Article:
Mother Teresa and Dorothy Day, perhaps the greatest Catholic women of the 20th century, came to Utah some 50 years ago. Both went to the same place: the old Trappist monastery in the Ogden Valley.
Mother Teresa visited Holy Trinity Abbey in Huntsville in October 1972. I was there at the same time. I was only 11 years old, but my family and the monks were friends. The Trappists tipped us off about the historic moment.
We all know Mother Teresa’s name now. She won the Nobel Peace Prize in 1979 and got a state funeral to rival her friend Princess Diana when they both died in 1997. Pope Francis canonized Mother Teresa a saint in 2016, but she was not nearly as well-known back in 1972.
When she got off the plane at the Salt Lake City airport, a large crowd was there. The throng, however, hoped to see the singing Osmonds who had arrived home at the same time. No one noticed the small Albanian nun who cared for the sick and dying on the streets of what was then called Calcutta, India’s largest city.
As explained in “Monastery Mornings,” my 2021 book about my unusual boyhood growing up at the Utah abbey, we attended morning Mass with Mother Teresa and the monks. We sat in the upstairs church balcony, just behind her.
She arrived wearing a black sweater, her trademark simple white sari robe with the blue trim, and sandals with socks. As I watched her from behind during the first part of Mass, I noticed how tiny she was. At my young age, I was already taller than her.
Her face was worn and wrinkled, her nose was bulbous, and you could not see any of her hair. Still, even I could detect that she radiated with an intense inner beauty.
While in Huntsville, Mother Teresa visited with her Utah Trappist friend Brother Nicholas Prinster, who had worked with her in Calcutta. She stayed at the monastery’s family guesthouse for a few days and also met with some of her volunteers.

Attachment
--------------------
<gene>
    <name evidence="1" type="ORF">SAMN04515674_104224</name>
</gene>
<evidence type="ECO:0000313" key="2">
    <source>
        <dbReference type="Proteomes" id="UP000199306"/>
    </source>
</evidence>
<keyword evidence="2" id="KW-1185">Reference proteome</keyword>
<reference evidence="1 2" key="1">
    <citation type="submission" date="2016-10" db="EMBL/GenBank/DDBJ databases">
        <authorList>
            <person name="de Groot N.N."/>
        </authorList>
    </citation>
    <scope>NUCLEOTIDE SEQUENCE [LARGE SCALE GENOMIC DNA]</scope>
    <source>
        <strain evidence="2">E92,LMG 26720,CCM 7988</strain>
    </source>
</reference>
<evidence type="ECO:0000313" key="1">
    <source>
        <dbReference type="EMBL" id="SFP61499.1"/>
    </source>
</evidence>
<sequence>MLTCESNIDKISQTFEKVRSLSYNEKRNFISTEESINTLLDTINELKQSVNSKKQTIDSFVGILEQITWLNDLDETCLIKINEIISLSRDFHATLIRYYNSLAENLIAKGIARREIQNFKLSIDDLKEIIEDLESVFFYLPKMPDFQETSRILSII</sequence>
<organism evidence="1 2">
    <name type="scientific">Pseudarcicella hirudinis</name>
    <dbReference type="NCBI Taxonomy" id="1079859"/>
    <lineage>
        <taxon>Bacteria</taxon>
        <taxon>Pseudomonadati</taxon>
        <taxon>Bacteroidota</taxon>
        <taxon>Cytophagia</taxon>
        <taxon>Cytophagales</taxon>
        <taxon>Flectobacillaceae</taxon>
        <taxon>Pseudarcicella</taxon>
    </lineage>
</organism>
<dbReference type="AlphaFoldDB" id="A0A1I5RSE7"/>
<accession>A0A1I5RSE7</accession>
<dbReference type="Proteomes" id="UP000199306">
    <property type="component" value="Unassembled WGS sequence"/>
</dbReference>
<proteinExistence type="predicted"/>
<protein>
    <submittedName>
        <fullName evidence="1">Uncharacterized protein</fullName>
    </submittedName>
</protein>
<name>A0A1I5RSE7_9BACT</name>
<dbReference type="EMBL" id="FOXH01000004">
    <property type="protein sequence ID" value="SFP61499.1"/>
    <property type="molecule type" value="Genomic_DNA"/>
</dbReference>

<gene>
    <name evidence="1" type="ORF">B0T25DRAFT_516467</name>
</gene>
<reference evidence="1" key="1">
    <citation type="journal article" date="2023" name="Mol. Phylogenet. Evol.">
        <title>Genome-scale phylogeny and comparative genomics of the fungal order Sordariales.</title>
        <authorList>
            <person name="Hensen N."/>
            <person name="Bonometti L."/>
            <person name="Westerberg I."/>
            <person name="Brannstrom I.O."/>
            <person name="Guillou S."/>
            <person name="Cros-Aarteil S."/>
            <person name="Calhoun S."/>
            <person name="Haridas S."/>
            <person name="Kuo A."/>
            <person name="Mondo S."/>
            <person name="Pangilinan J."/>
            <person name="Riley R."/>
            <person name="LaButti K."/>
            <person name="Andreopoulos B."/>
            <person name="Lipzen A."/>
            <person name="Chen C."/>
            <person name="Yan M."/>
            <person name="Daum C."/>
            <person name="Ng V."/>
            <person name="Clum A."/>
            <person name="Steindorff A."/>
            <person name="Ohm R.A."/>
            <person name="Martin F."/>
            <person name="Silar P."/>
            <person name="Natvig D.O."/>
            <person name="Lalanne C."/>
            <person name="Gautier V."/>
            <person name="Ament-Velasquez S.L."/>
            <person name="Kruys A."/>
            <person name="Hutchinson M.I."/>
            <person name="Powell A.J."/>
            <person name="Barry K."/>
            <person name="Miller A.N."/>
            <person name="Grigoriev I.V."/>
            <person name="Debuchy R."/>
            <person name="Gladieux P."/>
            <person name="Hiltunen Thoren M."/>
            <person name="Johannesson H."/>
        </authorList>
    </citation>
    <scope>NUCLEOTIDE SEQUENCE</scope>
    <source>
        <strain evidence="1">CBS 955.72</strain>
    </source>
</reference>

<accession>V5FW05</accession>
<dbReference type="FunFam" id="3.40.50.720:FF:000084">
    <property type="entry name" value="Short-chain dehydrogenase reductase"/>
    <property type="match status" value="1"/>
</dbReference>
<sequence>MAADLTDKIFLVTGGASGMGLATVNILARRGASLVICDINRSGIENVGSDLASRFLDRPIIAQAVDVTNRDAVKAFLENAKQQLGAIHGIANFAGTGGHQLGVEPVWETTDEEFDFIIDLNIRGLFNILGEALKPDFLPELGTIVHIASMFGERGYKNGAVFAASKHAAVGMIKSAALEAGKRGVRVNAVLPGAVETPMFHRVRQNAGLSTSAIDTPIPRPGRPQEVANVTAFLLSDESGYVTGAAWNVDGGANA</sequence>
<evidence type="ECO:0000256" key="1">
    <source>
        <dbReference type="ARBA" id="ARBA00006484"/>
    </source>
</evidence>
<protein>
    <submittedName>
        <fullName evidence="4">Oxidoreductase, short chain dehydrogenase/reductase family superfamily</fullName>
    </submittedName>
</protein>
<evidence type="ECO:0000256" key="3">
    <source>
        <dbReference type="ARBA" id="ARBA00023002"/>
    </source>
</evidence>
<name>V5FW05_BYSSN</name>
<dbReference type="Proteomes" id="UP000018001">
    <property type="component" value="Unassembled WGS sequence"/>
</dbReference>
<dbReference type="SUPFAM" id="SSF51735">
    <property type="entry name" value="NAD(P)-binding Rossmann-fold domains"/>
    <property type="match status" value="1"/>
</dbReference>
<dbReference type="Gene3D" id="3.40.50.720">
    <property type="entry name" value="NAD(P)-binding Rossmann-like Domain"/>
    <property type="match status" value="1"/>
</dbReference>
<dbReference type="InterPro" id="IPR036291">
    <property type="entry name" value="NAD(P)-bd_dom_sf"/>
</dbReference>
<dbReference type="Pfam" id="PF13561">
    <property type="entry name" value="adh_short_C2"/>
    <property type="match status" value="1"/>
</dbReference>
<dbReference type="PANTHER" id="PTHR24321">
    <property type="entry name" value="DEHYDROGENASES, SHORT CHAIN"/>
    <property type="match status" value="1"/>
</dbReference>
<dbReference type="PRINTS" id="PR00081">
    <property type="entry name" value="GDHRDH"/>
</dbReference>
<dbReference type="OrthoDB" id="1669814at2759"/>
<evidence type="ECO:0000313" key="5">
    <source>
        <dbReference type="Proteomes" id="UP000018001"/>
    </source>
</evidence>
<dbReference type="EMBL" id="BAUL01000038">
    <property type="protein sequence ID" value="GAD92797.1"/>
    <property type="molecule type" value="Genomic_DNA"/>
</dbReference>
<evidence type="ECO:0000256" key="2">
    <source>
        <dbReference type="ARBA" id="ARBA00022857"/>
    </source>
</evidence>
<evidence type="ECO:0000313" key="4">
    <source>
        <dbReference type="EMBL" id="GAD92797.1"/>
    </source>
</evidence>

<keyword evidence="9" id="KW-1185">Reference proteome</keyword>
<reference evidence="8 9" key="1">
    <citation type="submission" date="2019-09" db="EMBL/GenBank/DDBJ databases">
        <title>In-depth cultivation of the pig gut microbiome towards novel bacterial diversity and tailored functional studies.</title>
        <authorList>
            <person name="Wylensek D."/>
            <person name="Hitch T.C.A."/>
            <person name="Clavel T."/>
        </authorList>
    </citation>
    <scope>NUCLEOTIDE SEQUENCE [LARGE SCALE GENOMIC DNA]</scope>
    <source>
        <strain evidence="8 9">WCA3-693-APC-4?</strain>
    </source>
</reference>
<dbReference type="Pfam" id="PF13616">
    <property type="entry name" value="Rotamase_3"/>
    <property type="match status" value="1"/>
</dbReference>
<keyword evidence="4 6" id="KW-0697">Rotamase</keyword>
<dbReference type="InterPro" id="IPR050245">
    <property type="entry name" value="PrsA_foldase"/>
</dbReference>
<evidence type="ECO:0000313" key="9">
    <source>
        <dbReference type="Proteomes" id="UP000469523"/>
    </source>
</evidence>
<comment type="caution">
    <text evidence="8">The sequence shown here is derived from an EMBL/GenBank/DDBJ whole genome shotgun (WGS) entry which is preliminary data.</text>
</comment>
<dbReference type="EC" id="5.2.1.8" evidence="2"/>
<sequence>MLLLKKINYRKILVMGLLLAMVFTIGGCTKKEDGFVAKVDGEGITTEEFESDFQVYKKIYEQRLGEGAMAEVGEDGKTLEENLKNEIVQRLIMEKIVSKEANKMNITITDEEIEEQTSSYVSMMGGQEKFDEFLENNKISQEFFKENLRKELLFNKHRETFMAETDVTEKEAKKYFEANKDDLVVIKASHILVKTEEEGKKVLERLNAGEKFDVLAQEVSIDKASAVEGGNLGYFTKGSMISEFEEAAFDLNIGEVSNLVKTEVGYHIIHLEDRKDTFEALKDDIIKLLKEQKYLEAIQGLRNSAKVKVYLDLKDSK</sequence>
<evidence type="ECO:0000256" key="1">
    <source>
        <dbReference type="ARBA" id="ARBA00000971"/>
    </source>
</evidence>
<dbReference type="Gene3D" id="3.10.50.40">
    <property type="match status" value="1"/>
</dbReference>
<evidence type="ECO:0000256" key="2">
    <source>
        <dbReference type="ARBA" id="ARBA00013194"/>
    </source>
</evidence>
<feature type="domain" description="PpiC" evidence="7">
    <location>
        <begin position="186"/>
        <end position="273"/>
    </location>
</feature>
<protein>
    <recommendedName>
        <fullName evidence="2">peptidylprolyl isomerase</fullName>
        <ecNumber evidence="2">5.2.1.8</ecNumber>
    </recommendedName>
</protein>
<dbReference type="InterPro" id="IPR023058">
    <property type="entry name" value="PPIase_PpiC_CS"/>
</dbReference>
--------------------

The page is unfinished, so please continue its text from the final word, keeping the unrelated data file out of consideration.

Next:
Mother Teresa’s message
While in Utah, Mother Teresa told the monks and her co-workers that the work of caring for the poor must be centered in Jesus. Ever practical, she said people should look first to help the poor in their own neighborhoods before seeking to help the poor in far-flung places.
She also reminded them that what she called “the work” can and should begin in a small way, by doing even just “one thing” that may lead to more meaningful things. She told volunteers to always thank those who help them and explained that every person of any means — rich or poor — can share in the work.
Finally, she emphasized that although she and others chose to be poor in order to understand them, the work must be done with joy and a smile notwithstanding the poverty. (Read more of what Mother Teresa said in Utah 50 years ago at “Mother Teresa in Utah — in her own words (part 1)” and “Mother Teresa in Utah — in her own words (part 2.”)
Two years before Mother Teresa’s visit, Dorothy Day came to Utah. Unfortunately, I did not get to meet her, but I have heard a lot about the visit.
Day, a mother, wife, journalist and the co-founder of the Catholic Worker movement, was an activist for the poor. Like Mother Teresa, her reputation grew during the years that followed her Utah visit.
My alma mater, the University of Notre Dame, awarded her its prestigious Laetare Medal. The inscription commended her for “comforting the afflicted and afflicting the comfortable.” The Catholic Church has designated her a “servant of God,” just a few steps away from sainthood.